Results and discussion
The findings confirmed gender-related differences in travel intentions, perceived risk, risk aversion attitudes, and frequency of past travel. Age was not significantly different in terms of travel intentions or perceived risk. However, different age groups expressed various views regarding risk aversion attitudes and frequency of past travel. Travel intentions and risk aversion attitudes showed different values in terms of income. The high-income participants had more negative attitudes about accepting risks and tended to travel more during the pandemic. The participants who described their income as below average expressed the least travel intentions.
Frequency of past travel, risk aversion attitudes, and perceived risk showed significant differences in the participants' family life stages. The only variable that showed a significant difference concerning education level was travel intentions. People holding a high school diploma and below showed the least, whereas those having an Associate's or a Bachelor's degree expressed the highest degree of travel intentions. The results showed the significant impact of gender on the frequency of past travel, perceived risk, risk aversion attitudes, and travel intentions. Similarly, age significantly affected risk aversion attitudes and perceived risk, while the family life stage significantly affected the frequency of past travel and risk aversion attitudes. Income and education level did not affect any of the dependent variables. Comparing travel purposes during the COVID-19 pandemic based on socio-demographic characteristics revealed a significant difference in VFR and family life stage. Concerning pilgrimage, the males (with less perceived risk and more risk-taking tendencies) and married people without children showed the highest religious tourism purposes. With work-education travels, the participants with average income expressed the least, whereas those with high income reported the highest travel intentions. Furthermore, those who lived alone reported the highest rate of work-education purposes. However, those living with their spouse but without their children expressed the least tendency to travel. Those with a high school diploma and below expressed the least, whereas those with a Master's degree and Ph.D. reported the highest degree of such travel purpose.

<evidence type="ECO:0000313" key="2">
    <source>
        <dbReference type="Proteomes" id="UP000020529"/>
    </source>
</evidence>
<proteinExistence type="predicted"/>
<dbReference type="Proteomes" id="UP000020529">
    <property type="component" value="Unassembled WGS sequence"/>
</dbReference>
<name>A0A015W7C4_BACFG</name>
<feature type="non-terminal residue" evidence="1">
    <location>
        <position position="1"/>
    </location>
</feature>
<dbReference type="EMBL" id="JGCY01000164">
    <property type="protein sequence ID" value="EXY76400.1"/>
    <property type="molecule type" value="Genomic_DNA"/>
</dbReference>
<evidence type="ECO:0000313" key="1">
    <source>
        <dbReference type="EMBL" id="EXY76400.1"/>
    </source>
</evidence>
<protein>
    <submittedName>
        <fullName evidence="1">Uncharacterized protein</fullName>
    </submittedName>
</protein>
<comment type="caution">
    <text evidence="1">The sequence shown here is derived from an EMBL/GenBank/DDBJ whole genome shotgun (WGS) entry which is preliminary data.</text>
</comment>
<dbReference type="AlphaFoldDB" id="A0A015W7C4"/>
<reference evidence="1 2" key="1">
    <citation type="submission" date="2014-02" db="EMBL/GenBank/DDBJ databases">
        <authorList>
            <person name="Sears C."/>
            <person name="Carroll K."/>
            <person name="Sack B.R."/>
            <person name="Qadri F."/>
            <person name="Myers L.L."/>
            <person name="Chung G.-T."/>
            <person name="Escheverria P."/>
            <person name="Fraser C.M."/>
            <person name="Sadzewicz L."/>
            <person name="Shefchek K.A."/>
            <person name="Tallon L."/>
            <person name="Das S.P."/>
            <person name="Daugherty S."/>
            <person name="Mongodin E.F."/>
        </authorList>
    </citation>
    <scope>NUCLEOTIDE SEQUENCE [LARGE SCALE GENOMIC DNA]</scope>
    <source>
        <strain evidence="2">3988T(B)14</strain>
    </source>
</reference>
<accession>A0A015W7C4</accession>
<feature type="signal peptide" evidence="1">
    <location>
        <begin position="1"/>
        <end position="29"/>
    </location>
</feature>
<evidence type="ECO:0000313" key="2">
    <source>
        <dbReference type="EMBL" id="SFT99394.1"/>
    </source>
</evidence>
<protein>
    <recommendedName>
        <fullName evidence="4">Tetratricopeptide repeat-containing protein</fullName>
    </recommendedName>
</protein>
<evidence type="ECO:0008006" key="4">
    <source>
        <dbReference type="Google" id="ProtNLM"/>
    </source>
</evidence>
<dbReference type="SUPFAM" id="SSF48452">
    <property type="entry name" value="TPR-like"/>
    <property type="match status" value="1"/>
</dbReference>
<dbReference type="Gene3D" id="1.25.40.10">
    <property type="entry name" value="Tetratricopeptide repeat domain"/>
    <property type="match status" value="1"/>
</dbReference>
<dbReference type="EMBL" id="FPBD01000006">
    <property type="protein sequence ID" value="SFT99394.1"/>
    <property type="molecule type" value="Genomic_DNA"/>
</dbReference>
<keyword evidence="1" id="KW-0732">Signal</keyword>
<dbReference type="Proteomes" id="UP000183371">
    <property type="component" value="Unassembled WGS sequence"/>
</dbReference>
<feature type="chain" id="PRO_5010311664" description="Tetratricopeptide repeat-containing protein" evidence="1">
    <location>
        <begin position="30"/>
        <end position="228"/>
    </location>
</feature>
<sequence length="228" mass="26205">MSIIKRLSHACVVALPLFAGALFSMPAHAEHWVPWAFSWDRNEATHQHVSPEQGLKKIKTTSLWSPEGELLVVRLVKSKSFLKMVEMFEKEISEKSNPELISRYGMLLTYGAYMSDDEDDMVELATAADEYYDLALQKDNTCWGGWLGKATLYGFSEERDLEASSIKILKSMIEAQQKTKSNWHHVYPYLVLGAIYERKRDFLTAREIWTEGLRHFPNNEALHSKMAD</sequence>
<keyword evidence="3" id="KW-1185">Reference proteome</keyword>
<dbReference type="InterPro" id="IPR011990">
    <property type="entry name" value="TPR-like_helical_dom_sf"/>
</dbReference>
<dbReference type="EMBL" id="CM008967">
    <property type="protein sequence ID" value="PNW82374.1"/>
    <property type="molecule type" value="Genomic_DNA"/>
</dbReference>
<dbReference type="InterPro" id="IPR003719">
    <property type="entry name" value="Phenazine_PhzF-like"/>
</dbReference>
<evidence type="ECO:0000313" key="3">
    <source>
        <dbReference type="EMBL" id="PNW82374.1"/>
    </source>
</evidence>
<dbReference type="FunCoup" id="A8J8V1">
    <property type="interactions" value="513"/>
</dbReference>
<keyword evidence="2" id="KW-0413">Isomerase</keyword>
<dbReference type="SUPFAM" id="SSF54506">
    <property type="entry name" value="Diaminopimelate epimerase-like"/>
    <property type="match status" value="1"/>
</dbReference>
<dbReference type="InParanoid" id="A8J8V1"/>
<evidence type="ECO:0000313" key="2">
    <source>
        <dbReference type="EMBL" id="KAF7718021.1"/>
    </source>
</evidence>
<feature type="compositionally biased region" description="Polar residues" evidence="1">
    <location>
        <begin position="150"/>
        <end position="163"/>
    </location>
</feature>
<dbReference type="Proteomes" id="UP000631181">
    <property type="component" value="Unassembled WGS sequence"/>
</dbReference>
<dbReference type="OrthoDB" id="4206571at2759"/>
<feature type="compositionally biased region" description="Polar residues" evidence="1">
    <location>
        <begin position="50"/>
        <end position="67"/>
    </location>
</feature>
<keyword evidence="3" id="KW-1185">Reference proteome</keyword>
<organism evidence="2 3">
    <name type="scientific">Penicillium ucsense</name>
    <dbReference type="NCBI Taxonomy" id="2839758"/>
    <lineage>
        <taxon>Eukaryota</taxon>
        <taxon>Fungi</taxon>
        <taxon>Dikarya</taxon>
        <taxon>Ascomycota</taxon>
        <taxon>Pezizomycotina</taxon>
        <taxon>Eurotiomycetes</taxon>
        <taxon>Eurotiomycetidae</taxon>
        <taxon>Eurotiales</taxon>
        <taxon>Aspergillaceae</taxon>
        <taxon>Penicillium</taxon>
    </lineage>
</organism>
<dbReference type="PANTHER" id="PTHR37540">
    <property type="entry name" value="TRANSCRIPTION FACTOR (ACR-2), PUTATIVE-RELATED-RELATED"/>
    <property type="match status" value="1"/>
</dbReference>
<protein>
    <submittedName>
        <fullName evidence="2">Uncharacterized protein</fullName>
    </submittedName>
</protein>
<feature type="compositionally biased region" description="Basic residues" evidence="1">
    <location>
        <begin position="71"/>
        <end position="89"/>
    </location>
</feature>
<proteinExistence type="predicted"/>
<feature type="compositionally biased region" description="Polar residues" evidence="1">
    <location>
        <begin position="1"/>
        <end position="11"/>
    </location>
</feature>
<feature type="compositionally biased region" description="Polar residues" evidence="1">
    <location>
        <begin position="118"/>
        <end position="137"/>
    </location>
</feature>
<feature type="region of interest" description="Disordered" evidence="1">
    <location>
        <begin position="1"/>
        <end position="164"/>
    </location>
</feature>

Based on results, marketing messages must target females and address their concerns about themselves and family members while assuring them that specific strategies are used in the tourism supply chain and destinations to reduce COVID-19 infection. The highest frequency of past travel was observed in the 25-44 age group, whereas the 14-24 age group showed the least risk aversion attitudes. Marketing activities must primarily target young tourists to help shape post-COVID-19 tourism. As the findings revealed, marketing messages should communicate businesses' commitment to the health protection of elderly couples who travel independently. Strategies should be implemented in line with the needs of this age group, and medical or healthcare facilities should be offered to them in tourism destinations so that their perceptions of vulnerability and lack of environmental control can be reduced. Iran's domestic tourism target markets should be categorized by the three influential socio-demographic variables, namely gender, age, and family life stage. Messages and strategies compatible with each category should be designed by focusing on the needs of females, young tourists, and elderly couples.
The findings, generally speaking, suggested that under COVID-19 conditions, marketers must foreground: (a) gender in the case of recreation tourism; (b) gender and family life stage in the case of religious tourism; (c) family life stage for VFR trips; and (d) income, family life stage, and education level for work-educational travels. For each case, marketers must formulate necessary strategies and communicate relevant messages.